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CBS’ Dean of Research answers critique on bad working conditions for PhDs

CBS from outside

(Photo by Mette Koors)

While Dean of Research Søren Hvidkjær acknowledges a problem with stress among PhD students, he does not believe that CBS could have acted differently and let PhDs work on campus sooner during the Covid-19 lockdowns. That is his response to the critique voiced by the outgoing Chairman of the PhD Association of CBS.

News |   22. Mar 2022

Ida Eriksen

Journalist

Many PhD students are feeling the pressure of having to conduct high-quality research in working conditions that are constantly changing because of the corona pandemic, making field work abroad difficult or simply getting into campus during lockdown almost impossible.

This sad tendency is also a reality at CBS, where a new internal survey reveals that only 40 percent of PhDs “almost never experience stress”, meaning 60 percent of the students experience the opposite and must deal with stress.

This is not at all surprising to Thomas Skinnerup Philipsen, who until March was Chairman of the PhD Association of CBS. In a recent article by CBS WIRE, he criticizes CBS for not caring about PhD students’ welfare and for being too fixated on rules and regulations.

Now, CBS’ Dean of Research, Søren Hvidkjær, replies to the critique.

He acknowledges the results from the internal survey, which shows that many PhDs at CBS indeed suffer from feelings of stress.

“Unfortunately, many PhD students experience substantial stress. However, the survey does not tell us from where the stress comes. Therefore, we are currently working on a specific PhD survey to learn about this and what CBS as an institution can do further to help,” says Søren Hvidkjær.

In addition, several activities such as week-long mindfulness courses or sessions with coaches have been set up to help PhD students to get their projects back on track and to improve their well-being, he elaborates.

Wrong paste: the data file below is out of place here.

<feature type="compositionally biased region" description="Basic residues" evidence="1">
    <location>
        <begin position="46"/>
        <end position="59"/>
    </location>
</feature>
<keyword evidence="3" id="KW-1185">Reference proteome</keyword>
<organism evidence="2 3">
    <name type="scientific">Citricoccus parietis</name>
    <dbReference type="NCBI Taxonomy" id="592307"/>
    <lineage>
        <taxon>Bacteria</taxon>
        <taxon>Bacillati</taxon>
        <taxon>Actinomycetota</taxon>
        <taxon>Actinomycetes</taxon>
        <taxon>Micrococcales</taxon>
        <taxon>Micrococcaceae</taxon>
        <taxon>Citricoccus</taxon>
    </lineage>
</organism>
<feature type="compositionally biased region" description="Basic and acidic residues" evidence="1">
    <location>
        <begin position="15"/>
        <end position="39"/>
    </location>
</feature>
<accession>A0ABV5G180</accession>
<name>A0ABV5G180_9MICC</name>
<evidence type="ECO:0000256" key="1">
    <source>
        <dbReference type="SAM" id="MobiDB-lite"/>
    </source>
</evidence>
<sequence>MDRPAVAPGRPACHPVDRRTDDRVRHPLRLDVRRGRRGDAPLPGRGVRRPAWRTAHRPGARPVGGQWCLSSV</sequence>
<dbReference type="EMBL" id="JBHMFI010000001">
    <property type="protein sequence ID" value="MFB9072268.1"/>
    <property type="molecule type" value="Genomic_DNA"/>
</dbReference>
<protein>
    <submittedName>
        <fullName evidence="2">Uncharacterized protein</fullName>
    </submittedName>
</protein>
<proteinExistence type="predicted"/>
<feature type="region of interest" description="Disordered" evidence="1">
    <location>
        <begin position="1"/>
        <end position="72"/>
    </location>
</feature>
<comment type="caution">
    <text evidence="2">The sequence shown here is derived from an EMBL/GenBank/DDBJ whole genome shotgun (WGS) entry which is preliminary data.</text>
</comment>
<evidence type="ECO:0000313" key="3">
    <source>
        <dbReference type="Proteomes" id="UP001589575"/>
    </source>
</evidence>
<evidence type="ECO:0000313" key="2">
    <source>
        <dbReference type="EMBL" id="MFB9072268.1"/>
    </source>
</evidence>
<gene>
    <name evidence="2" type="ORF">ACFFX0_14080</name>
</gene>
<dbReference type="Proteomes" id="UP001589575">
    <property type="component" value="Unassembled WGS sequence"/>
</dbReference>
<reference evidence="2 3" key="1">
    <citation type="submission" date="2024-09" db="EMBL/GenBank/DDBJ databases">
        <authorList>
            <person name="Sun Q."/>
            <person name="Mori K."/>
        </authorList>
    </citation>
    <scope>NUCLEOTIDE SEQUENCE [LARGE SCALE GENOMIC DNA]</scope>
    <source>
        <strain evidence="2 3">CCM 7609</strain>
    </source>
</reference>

Disagrees that CBS has not helped PhDs during lockdowns

Besides condemning CBS’ handling of stress among PhDs, Thomas Skinnerup Philipsen also criticizes how the university tackled the lockdowns during the Covid-19 pandemic.

“During lockdown it was commonly known among fellows that at KU and DTU, fellows were allowed to work on campus in their offices and the labs, but at CBS we weren’t allowed to come in at all for a majority of the time. This unnecessarily deteriorated the work-life balance and overall working conditions for many of the PhD fellows,” he says.

But this is not something that Søren Hvidkjær recognizes. He believes that CBS has done everything it could to get students back on campus during the corona pandemic.

(Illustration by Ida Eriksen)

“CBS has followed the rules set out by the health authorities and the Ministry of Higher Education and Science and we have opened campus as soon as the restrictions allowed it. The PhD students were in the priority group of those who were the first to be allowed back on campus. That being said, I fully understand that the pandemic has been a huge challenge for PhDs,” he says.

Sorry if students think it is a race against time

Another criticism from Thomas Skinnerup Philipsen on behalf of the students is CBS’ way of pushing PhD fellows to complete their studies within three years, instead of granting them more time, due to delays on field work abroad caused by Covid-19 regulations.

Again, Søren Hvidkjær disagrees and states that CBS gave full salary to and extended the contracts of 89 PhD students, equivalent to around one third of all PhD fellows to give them more time to finish their projects. He also states that it is actually possible for PhDs to study beyond the three years to a maximum of seven years.

“I am sorry to hear that some PhD students believe that CBS only cares about completion times. However, while progress in one’s studies is clearly important, that students complete within three years is actually not something of very high priority to us. In fact, the average completion time across CBS is more than 4 years,” he concludes.

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